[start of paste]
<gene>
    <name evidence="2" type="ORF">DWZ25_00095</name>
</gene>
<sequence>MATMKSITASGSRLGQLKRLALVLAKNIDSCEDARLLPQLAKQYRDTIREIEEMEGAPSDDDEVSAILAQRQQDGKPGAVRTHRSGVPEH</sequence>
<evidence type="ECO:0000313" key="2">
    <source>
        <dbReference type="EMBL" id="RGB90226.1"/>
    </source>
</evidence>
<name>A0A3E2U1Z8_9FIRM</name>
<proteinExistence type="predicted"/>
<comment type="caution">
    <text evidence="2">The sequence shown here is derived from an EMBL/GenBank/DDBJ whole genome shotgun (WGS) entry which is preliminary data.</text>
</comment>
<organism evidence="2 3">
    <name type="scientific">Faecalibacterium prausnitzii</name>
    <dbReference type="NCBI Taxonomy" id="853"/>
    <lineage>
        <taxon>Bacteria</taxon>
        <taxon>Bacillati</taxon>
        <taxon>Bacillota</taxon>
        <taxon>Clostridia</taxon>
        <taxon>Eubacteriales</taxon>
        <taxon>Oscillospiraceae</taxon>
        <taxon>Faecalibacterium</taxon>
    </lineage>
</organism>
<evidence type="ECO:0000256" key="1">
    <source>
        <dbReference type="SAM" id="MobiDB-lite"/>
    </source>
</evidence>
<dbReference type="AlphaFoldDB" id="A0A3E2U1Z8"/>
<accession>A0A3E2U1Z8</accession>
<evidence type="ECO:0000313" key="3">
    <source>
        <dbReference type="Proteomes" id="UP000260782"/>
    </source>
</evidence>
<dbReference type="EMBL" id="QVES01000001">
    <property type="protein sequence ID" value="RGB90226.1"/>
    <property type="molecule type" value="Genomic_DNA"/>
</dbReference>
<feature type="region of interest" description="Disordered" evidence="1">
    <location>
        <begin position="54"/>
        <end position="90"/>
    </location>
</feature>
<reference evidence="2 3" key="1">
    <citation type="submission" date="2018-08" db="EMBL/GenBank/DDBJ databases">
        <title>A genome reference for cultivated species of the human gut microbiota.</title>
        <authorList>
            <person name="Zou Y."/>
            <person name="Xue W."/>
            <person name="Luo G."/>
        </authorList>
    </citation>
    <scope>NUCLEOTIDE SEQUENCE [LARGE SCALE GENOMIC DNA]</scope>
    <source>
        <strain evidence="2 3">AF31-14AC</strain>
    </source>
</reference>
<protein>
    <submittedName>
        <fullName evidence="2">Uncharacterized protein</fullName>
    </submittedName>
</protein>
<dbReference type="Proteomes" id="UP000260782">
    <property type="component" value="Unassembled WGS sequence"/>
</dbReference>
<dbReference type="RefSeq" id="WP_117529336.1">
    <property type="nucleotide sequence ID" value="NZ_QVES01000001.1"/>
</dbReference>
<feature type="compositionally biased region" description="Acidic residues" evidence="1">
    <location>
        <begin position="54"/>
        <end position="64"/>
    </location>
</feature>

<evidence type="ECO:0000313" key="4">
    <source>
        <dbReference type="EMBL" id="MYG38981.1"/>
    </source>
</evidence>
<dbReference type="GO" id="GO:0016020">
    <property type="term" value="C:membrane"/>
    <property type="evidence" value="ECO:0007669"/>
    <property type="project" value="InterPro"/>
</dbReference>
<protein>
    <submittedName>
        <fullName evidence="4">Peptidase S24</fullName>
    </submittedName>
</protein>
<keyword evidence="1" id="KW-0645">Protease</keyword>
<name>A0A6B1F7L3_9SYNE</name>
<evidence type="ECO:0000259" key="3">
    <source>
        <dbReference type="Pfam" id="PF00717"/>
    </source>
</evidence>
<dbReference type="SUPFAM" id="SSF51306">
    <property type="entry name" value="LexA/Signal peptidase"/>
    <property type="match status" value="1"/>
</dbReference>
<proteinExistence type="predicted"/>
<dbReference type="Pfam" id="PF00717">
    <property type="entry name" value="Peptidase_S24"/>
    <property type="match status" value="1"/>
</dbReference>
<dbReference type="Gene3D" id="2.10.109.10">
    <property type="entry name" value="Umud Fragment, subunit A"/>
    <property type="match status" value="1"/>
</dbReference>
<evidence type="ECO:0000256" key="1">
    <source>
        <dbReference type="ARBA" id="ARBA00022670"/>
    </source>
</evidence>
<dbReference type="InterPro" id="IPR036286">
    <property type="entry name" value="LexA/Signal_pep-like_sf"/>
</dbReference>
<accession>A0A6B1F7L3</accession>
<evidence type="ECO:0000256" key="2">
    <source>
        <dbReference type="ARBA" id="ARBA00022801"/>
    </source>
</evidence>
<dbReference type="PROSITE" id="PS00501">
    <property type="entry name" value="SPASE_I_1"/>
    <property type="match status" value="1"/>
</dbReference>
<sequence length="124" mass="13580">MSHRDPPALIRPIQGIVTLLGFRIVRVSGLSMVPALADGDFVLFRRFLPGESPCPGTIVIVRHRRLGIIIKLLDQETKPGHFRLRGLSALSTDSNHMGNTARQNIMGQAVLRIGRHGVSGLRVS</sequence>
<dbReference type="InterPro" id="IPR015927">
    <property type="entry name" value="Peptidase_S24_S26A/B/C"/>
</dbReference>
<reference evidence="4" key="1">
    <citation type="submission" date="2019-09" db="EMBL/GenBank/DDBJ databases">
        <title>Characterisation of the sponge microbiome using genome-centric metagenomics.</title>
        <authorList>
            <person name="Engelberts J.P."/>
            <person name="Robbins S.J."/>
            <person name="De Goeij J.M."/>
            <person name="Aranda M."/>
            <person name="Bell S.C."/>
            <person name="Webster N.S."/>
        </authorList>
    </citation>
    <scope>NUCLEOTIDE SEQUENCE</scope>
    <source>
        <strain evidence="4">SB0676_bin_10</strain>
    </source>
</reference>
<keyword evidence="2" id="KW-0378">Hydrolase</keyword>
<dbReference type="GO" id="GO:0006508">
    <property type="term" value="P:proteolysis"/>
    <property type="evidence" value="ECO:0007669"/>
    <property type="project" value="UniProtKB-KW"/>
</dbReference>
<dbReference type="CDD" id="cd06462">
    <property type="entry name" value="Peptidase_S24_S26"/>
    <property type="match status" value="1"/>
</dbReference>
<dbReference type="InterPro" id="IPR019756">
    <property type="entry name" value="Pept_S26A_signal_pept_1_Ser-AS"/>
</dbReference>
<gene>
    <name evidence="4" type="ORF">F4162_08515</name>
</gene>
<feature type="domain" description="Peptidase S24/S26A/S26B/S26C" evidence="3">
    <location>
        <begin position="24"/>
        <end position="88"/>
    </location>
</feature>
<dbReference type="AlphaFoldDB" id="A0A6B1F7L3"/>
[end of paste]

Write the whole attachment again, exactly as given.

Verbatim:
<gene>
    <name evidence="2" type="ORF">DWZ25_00095</name>
</gene>
<sequence>MATMKSITASGSRLGQLKRLALVLAKNIDSCEDARLLPQLAKQYRDTIREIEEMEGAPSDDDEVSAILAQRQQDGKPGAVRTHRSGVPEH</sequence>
<evidence type="ECO:0000313" key="2">
    <source>
        <dbReference type="EMBL" id="RGB90226.1"/>
    </source>
</evidence>
<name>A0A3E2U1Z8_9FIRM</name>
<proteinExistence type="predicted"/>
<comment type="caution">
    <text evidence="2">The sequence shown here is derived from an EMBL/GenBank/DDBJ whole genome shotgun (WGS) entry which is preliminary data.</text>
</comment>
<organism evidence="2 3">
    <name type="scientific">Faecalibacterium prausnitzii</name>
    <dbReference type="NCBI Taxonomy" id="853"/>
    <lineage>
        <taxon>Bacteria</taxon>
        <taxon>Bacillati</taxon>
        <taxon>Bacillota</taxon>
        <taxon>Clostridia</taxon>
        <taxon>Eubacteriales</taxon>
        <taxon>Oscillospiraceae</taxon>
        <taxon>Faecalibacterium</taxon>
    </lineage>
</organism>
<evidence type="ECO:0000256" key="1">
    <source>
        <dbReference type="SAM" id="MobiDB-lite"/>
    </source>
</evidence>
<dbReference type="AlphaFoldDB" id="A0A3E2U1Z8"/>
<accession>A0A3E2U1Z8</accession>
<evidence type="ECO:0000313" key="3">
    <source>
        <dbReference type="Proteomes" id="UP000260782"/>
    </source>
</evidence>
<dbReference type="EMBL" id="QVES01000001">
    <property type="protein sequence ID" value="RGB90226.1"/>
    <property type="molecule type" value="Genomic_DNA"/>
</dbReference>
<feature type="region of interest" description="Disordered" evidence="1">
    <location>
        <begin position="54"/>
        <end position="90"/>
    </location>
</feature>
<reference evidence="2 3" key="1">
    <citation type="submission" date="2018-08" db="EMBL/GenBank/DDBJ databases">
        <title>A genome reference for cultivated species of the human gut microbiota.</title>
        <authorList>
            <person name="Zou Y."/>
            <person name="Xue W."/>
            <person name="Luo G."/>
        </authorList>
    </citation>
    <scope>NUCLEOTIDE SEQUENCE [LARGE SCALE GENOMIC DNA]</scope>
    <source>
        <strain evidence="2 3">AF31-14AC</strain>
    </source>
</reference>
<protein>
    <submittedName>
        <fullName evidence="2">Uncharacterized protein</fullName>
    </submittedName>
</protein>
<dbReference type="Proteomes" id="UP000260782">
    <property type="component" value="Unassembled WGS sequence"/>
</dbReference>
<dbReference type="RefSeq" id="WP_117529336.1">
    <property type="nucleotide sequence ID" value="NZ_QVES01000001.1"/>
</dbReference>
<feature type="compositionally biased region" description="Acidic residues" evidence="1">
    <location>
        <begin position="54"/>
        <end position="64"/>
    </location>
</feature>

<evidence type="ECO:0000313" key="4">
    <source>
        <dbReference type="EMBL" id="MYG38981.1"/>
    </source>
</evidence>
<dbReference type="GO" id="GO:0016020">
    <property type="term" value="C:membrane"/>
    <property type="evidence" value="ECO:0007669"/>
    <property type="project" value="InterPro"/>
</dbReference>
<protein>
    <submittedName>
        <fullName evidence="4">Peptidase S24</fullName>
    </submittedName>
</protein>
<keyword evidence="1" id="KW-0645">Protease</keyword>
<name>A0A6B1F7L3_9SYNE</name>
<evidence type="ECO:0000259" key="3">
    <source>
        <dbReference type="Pfam" id="PF00717"/>
    </source>
</evidence>
<dbReference type="SUPFAM" id="SSF51306">
    <property type="entry name" value="LexA/Signal peptidase"/>
    <property type="match status" value="1"/>
</dbReference>
<proteinExistence type="predicted"/>
<dbReference type="Pfam" id="PF00717">
    <property type="entry name" value="Peptidase_S24"/>
    <property type="match status" value="1"/>
</dbReference>
<dbReference type="Gene3D" id="2.10.109.10">
    <property type="entry name" value="Umud Fragment, subunit A"/>
    <property type="match status" value="1"/>
</dbReference>
<evidence type="ECO:0000256" key="1">
    <source>
        <dbReference type="ARBA" id="ARBA00022670"/>
    </source>
</evidence>
<dbReference type="InterPro" id="IPR036286">
    <property type="entry name" value="LexA/Signal_pep-like_sf"/>
</dbReference>
<accession>A0A6B1F7L3</accession>
<evidence type="ECO:0000256" key="2">
    <source>
        <dbReference type="ARBA" id="ARBA00022801"/>
    </source>
</evidence>
<dbReference type="PROSITE" id="PS00501">
    <property type="entry name" value="SPASE_I_1"/>
    <property type="match status" value="1"/>
</dbReference>
<sequence length="124" mass="13580">MSHRDPPALIRPIQGIVTLLGFRIVRVSGLSMVPALADGDFVLFRRFLPGESPCPGTIVIVRHRRLGIIIKLLDQETKPGHFRLRGLSALSTDSNHMGNTARQNIMGQAVLRIGRHGVSGLRVS</sequence>
<dbReference type="InterPro" id="IPR015927">
    <property type="entry name" value="Peptidase_S24_S26A/B/C"/>
</dbReference>
<reference evidence="4" key="1">
    <citation type="submission" date="2019-09" db="EMBL/GenBank/DDBJ databases">
        <title>Characterisation of the sponge microbiome using genome-centric metagenomics.</title>
        <authorList>
            <person name="Engelberts J.P."/>
            <person name="Robbins S.J."/>
            <person name="De Goeij J.M."/>
            <person name="Aranda M."/>
            <person name="Bell S.C."/>
            <person name="Webster N.S."/>
        </authorList>
    </citation>
    <scope>NUCLEOTIDE SEQUENCE</scope>
    <source>
        <strain evidence="4">SB0676_bin_10</strain>
    </source>
</reference>
<keyword evidence="2" id="KW-0378">Hydrolase</keyword>
<dbReference type="GO" id="GO:0006508">
    <property type="term" value="P:proteolysis"/>
    <property type="evidence" value="ECO:0007669"/>
    <property type="project" value="UniProtKB-KW"/>
</dbReference>
<dbReference type="CDD" id="cd06462">
    <property type="entry name" value="Peptidase_S24_S26"/>
    <property type="match status" value="1"/>
</dbReference>
<dbReference type="InterPro" id="IPR019756">
    <property type="entry name" value="Pept_S26A_signal_pept_1_Ser-AS"/>
</dbReference>
<gene>
    <name evidence="4" type="ORF">F4162_08515</name>
</gene>
<feature type="domain" description="Peptidase S24/S26A/S26B/S26C" evidence="3">
    <location>
        <begin position="24"/>
        <end position="88"/>
    </location>
</feature>
<dbReference type="AlphaFoldDB" id="A0A6B1F7L3"/>